"The Vietnam war took its toll on Champa. American planes and helicopter bombers destroyed the spires of several temples in carpet bombing operations," Krishnaswamy said.
The filmmaker's next stop was Laos - the land of lush natural forests, rivers and hills. The camera zoomed on an majestic peak, called the Linga Parbat, where Indian sailors built a temple dedicated to the Hindu deity, Shiva, long before Christ was born.
The crew subsequently moved to Kawa Sili Dang, a volcano in central Java, home to a cluster of small simple temples dedicated to Draupadi and the five Pandava brothers of Mahabharata, nearly 1,400 years ago.
"Borobudur is an important Indian spiritual linkage in the region. It was ruled by the Shailendra dynasty, who had close ties with the Pallava kings of south India. Several Brahmins from the ancient city of Chidambaram migrated to settle here," the filmmaker explained.
Even now, the Buddhist priests at the royal palace of Thailand bear the titles of "Brahmins" because they perform religious rituals, most of which are distorted versions of Tamil rituals from the southern Indian state of Tamil Nadu.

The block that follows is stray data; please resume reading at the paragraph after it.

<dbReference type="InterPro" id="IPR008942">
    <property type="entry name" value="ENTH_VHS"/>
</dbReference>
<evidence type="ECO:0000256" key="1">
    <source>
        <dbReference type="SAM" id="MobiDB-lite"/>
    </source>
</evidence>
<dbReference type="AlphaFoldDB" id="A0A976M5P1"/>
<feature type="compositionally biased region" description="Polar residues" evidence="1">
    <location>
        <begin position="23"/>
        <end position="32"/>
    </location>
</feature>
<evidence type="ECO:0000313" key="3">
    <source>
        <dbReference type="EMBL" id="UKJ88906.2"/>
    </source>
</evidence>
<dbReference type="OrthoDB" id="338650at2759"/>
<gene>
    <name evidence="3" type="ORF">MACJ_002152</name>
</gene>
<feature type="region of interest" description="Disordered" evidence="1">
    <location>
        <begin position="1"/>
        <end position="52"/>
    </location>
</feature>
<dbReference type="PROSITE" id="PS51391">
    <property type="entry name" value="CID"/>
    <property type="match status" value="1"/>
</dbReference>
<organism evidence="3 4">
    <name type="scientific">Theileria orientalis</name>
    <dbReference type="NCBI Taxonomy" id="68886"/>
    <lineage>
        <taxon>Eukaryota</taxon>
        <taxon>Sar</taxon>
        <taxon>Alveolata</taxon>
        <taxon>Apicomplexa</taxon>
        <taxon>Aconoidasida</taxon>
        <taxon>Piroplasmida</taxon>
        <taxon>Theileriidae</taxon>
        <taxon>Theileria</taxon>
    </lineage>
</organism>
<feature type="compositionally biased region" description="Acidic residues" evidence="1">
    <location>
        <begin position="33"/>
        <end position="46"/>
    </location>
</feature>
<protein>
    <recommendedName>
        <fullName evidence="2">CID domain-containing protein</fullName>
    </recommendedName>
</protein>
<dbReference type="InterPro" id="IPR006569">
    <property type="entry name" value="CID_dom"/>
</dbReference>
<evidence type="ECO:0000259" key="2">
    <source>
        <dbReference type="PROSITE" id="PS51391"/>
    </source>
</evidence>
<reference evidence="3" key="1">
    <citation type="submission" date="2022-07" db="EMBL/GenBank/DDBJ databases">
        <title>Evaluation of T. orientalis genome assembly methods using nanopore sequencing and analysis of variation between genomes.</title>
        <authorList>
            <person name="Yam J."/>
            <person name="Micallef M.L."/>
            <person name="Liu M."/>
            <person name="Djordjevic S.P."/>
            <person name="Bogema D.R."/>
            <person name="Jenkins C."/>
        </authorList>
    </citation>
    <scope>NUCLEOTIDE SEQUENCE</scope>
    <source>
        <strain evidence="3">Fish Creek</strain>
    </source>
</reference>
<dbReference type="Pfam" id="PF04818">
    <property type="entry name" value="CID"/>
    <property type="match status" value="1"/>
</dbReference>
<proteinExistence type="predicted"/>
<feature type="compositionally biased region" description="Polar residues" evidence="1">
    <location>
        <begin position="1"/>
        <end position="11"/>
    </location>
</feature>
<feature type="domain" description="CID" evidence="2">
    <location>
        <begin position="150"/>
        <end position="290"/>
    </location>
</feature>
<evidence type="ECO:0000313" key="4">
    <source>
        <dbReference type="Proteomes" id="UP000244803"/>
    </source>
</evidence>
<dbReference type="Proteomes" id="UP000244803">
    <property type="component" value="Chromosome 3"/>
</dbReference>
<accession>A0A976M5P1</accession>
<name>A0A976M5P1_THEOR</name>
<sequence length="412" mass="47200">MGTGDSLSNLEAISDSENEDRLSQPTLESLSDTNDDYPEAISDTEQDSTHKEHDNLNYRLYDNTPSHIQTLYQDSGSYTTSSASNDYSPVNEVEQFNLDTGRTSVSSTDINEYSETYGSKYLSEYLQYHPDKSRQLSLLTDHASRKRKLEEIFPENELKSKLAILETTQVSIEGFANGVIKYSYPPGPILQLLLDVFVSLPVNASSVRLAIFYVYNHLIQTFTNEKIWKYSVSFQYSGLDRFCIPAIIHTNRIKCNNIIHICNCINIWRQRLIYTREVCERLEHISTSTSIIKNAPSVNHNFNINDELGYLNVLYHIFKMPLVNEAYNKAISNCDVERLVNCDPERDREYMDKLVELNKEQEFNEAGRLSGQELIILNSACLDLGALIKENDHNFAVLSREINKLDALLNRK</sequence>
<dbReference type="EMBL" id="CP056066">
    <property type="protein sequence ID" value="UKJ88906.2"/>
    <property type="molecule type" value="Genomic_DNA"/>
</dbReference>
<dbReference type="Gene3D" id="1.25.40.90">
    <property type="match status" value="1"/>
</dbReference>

The last but not the closing shot of Krishanswamy's tranche of excerpts is the majestic Vishnu temple of Angkor Vat in Cambodia built by the mighty Varman kings of the Khmer dynasty who ruled the country for several hundred years. They were deeply influenced by Hinduism and Tamils from the southern state of Tamil Nadu.
Legend says that Angkor Vat was conceived by a Tamil minister of the 11th century king Surya Varman, under whose reign it was built.
"During the 7th to the 15th century, a number of Hindu temples were built in Vietnam, Cambodia and Thailand by the Shailendra kings," Krishnaswamy said.
According to the filmmaker, the qualitative difference between the colonists from India and western nations was that the Indian merchants, who sailed to Southeast Asia, enriched the culture of the land by adding to its history.
"They had no intention of war. Indian merchants went to trade, spread art, culture and the Indian philosophy; whereas the western colonialists went as conquerors and destroyers," Krishnaswamy explained.